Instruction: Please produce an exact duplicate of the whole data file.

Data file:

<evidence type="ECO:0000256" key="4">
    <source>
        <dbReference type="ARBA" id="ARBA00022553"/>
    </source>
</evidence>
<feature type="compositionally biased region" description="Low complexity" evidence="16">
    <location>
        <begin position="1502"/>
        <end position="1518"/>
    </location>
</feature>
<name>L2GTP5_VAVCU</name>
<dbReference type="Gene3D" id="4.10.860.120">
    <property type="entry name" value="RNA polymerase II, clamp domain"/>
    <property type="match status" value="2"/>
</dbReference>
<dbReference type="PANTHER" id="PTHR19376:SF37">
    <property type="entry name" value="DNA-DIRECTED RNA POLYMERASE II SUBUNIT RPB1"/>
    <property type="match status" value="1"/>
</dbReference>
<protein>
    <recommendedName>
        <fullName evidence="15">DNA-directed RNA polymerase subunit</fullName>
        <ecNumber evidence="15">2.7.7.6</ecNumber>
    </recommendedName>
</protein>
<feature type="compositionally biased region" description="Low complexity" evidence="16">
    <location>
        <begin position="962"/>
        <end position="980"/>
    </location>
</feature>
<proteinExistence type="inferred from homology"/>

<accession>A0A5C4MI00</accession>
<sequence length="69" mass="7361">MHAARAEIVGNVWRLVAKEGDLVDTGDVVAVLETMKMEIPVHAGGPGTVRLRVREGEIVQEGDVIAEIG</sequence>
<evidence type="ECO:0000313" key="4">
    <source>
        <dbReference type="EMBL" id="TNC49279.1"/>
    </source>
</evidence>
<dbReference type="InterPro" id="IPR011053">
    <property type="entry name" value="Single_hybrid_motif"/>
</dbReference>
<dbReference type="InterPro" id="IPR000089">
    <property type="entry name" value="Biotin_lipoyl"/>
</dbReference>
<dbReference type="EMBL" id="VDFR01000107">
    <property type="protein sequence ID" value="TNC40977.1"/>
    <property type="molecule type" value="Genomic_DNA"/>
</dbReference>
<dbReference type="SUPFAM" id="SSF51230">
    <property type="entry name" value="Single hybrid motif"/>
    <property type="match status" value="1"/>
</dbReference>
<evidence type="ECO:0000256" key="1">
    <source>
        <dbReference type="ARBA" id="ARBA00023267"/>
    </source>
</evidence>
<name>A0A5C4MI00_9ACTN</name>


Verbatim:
<evidence type="ECO:0000256" key="4">
    <source>
        <dbReference type="ARBA" id="ARBA00022553"/>
    </source>
</evidence>
<feature type="compositionally biased region" description="Low complexity" evidence="16">
    <location>
        <begin position="1502"/>
        <end position="1518"/>
    </location>
</feature>
<name>L2GTP5_VAVCU</name>
<dbReference type="Gene3D" id="4.10.860.120">
    <property type="entry name" value="RNA polymerase II, clamp domain"/>
    <property type="match status" value="2"/>
</dbReference>
<dbReference type="PANTHER" id="PTHR19376:SF37">
    <property type="entry name" value="DNA-DIRECTED RNA POLYMERASE II SUBUNIT RPB1"/>
    <property type="match status" value="1"/>
</dbReference>
<protein>
    <recommendedName>
        <fullName evidence="15">DNA-directed RNA polymerase subunit</fullName>
        <ecNumber evidence="15">2.7.7.6</ecNumber>
    </recommendedName>
</protein>
<feature type="compositionally biased region" description="Low complexity" evidence="16">
    <location>
        <begin position="962"/>
        <end position="980"/>
    </location>
</feature>
<proteinExistence type="inferred from homology"/>

<accession>A0A5C4MI00</accession>
<sequence length="69" mass="7361">MHAARAEIVGNVWRLVAKEGDLVDTGDVVAVLETMKMEIPVHAGGPGTVRLRVREGEIVQEGDVIAEIG</sequence>
<evidence type="ECO:0000313" key="4">
    <source>
        <dbReference type="EMBL" id="TNC49279.1"/>
    </source>
</evidence>
<dbReference type="InterPro" id="IPR011053">
    <property type="entry name" value="Single_hybrid_motif"/>
</dbReference>
<dbReference type="InterPro" id="IPR000089">
    <property type="entry name" value="Biotin_lipoyl"/>
</dbReference>
<dbReference type="EMBL" id="VDFR01000107">
    <property type="protein sequence ID" value="TNC40977.1"/>
    <property type="molecule type" value="Genomic_DNA"/>
</dbReference>
<dbReference type="SUPFAM" id="SSF51230">
    <property type="entry name" value="Single hybrid motif"/>
    <property type="match status" value="1"/>
</dbReference>
<evidence type="ECO:0000256" key="1">
    <source>
        <dbReference type="ARBA" id="ARBA00023267"/>
    </source>
</evidence>
<name>A0A5C4MI00_9ACTN</name>